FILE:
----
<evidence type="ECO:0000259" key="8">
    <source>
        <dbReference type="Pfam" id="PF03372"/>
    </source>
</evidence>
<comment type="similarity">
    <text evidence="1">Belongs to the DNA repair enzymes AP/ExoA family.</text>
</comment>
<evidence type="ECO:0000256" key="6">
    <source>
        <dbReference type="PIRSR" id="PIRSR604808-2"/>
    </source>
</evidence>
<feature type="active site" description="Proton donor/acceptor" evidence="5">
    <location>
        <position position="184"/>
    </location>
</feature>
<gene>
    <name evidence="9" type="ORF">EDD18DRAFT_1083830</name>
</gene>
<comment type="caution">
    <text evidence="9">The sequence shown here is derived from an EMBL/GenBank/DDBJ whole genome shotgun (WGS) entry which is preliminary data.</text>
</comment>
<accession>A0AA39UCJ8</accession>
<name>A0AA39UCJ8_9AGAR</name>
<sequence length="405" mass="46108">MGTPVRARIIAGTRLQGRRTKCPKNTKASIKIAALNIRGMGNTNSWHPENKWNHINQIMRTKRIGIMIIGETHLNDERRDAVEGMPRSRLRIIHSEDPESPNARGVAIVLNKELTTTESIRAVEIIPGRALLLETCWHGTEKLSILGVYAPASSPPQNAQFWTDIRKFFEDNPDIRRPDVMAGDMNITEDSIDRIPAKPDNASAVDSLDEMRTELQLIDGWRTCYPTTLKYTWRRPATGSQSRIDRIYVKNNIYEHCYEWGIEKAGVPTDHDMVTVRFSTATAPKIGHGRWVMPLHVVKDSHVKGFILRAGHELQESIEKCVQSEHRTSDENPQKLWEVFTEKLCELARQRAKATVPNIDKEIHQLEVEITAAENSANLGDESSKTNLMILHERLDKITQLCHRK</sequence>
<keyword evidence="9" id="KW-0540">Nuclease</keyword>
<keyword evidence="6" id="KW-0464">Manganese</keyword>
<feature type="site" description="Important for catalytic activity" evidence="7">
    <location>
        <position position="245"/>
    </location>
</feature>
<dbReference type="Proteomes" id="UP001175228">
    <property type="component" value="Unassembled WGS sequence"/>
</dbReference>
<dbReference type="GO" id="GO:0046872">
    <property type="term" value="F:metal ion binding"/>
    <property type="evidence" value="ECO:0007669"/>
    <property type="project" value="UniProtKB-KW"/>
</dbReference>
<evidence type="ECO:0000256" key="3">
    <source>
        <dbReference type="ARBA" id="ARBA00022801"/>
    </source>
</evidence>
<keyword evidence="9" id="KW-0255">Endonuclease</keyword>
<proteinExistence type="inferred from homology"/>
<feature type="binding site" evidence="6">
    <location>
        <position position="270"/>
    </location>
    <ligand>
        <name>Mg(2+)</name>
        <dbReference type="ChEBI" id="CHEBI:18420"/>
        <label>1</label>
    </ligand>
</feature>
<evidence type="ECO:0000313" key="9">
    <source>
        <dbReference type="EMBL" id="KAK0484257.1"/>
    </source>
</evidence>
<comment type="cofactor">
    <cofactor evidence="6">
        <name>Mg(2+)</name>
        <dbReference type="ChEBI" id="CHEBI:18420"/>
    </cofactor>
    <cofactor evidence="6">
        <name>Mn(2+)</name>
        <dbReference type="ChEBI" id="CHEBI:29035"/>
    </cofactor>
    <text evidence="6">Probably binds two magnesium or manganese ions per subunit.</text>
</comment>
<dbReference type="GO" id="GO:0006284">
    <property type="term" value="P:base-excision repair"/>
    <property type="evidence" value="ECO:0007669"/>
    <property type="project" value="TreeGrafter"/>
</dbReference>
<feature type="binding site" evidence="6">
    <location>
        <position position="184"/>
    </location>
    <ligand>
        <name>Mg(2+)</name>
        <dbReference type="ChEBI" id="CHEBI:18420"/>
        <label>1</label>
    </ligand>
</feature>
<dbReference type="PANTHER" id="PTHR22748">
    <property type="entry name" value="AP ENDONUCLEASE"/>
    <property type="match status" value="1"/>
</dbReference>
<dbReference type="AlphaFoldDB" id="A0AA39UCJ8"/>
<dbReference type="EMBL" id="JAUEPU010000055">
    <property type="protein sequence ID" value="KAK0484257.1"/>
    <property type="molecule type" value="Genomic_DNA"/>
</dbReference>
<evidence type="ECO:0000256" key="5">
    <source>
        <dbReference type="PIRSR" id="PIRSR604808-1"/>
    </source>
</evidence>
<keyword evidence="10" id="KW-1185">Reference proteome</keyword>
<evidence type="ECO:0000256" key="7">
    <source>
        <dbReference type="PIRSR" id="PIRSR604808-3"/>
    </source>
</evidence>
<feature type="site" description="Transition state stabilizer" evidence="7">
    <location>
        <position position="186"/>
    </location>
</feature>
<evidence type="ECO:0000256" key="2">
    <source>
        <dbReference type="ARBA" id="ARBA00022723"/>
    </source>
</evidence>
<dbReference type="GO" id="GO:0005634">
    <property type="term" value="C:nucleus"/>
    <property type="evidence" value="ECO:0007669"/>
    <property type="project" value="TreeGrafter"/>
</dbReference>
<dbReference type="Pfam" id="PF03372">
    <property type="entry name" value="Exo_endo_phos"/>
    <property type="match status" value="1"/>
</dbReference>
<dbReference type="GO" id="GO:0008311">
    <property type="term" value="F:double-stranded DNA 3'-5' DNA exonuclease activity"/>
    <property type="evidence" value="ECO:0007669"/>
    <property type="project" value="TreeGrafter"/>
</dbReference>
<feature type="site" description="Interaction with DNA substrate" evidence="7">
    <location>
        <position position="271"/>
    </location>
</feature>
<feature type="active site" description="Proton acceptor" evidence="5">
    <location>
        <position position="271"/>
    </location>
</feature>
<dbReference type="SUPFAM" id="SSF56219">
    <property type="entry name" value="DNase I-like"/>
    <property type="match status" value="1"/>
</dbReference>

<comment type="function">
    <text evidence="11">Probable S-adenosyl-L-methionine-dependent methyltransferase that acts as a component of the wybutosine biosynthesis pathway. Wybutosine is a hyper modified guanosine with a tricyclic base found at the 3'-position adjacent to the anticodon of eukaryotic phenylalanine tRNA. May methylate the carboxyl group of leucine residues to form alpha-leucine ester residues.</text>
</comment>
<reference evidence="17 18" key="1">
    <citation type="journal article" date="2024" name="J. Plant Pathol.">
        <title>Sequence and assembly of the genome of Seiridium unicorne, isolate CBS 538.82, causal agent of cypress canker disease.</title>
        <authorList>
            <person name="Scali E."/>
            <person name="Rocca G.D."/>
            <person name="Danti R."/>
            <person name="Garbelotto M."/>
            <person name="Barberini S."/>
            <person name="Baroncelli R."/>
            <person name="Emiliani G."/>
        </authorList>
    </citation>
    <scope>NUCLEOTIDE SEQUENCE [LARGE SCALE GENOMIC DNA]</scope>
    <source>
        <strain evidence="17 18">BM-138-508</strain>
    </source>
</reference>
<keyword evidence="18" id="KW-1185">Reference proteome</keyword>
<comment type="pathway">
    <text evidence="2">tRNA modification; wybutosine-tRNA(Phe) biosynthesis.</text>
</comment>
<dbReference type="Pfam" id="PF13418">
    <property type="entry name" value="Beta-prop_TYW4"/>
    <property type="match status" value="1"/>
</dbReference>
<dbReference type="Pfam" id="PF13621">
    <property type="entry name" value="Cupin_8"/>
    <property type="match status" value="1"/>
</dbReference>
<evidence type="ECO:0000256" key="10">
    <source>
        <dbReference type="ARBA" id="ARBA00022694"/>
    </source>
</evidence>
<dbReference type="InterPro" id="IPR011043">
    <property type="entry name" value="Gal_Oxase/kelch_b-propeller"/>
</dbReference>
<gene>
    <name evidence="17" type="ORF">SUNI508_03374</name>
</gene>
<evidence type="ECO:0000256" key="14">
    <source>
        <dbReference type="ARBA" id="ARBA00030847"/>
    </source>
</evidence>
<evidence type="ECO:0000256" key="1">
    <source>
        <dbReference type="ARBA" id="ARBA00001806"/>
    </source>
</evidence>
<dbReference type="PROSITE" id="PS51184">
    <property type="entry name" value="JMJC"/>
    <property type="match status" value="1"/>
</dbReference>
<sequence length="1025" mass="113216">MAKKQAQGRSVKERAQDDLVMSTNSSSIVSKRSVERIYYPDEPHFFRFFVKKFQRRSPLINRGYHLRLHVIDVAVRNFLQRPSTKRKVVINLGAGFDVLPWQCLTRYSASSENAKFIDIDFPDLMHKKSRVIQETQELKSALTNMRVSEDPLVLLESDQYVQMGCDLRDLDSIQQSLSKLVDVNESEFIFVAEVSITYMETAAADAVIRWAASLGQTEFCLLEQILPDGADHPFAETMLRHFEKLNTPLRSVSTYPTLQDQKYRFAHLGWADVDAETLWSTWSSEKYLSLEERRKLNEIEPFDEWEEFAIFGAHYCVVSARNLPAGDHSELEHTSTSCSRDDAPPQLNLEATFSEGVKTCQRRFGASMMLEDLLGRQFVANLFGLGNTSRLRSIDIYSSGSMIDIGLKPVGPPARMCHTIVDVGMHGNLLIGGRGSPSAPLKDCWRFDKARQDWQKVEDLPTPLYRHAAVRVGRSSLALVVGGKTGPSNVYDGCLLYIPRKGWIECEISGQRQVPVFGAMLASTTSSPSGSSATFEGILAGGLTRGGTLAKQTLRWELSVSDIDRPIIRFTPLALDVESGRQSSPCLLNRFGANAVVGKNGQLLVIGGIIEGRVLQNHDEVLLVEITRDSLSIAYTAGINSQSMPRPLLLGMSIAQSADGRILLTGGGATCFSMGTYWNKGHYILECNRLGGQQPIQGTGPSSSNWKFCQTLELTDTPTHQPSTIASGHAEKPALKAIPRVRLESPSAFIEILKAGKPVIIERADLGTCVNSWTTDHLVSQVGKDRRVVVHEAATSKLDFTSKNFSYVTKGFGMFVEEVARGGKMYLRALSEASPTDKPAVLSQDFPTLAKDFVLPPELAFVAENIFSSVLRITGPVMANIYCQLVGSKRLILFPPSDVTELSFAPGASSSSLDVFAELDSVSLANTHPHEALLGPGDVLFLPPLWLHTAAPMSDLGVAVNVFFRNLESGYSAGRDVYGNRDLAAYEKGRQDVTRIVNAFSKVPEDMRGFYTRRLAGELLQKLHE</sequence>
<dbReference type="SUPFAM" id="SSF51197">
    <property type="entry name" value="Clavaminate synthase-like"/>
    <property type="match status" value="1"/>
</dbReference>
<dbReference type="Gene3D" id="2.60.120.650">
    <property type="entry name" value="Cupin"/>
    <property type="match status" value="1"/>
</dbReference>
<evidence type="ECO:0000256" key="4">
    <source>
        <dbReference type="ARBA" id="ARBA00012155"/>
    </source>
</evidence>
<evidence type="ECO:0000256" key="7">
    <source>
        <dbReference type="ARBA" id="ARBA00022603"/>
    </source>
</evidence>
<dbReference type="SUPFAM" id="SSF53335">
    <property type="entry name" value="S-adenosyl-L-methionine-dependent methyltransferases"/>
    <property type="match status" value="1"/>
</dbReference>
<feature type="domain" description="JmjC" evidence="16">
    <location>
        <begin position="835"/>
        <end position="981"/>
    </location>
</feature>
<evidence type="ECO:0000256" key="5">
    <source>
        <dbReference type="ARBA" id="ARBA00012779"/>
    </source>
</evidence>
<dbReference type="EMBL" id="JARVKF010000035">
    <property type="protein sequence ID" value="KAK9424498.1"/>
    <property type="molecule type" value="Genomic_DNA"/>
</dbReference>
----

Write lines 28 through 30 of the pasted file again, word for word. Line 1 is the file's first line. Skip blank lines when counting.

<keyword evidence="9" id="KW-0540">Nuclease</keyword>
<keyword evidence="6" id="KW-0464">Manganese</keyword>
<feature type="site" description="Important for catalytic activity" evidence="7">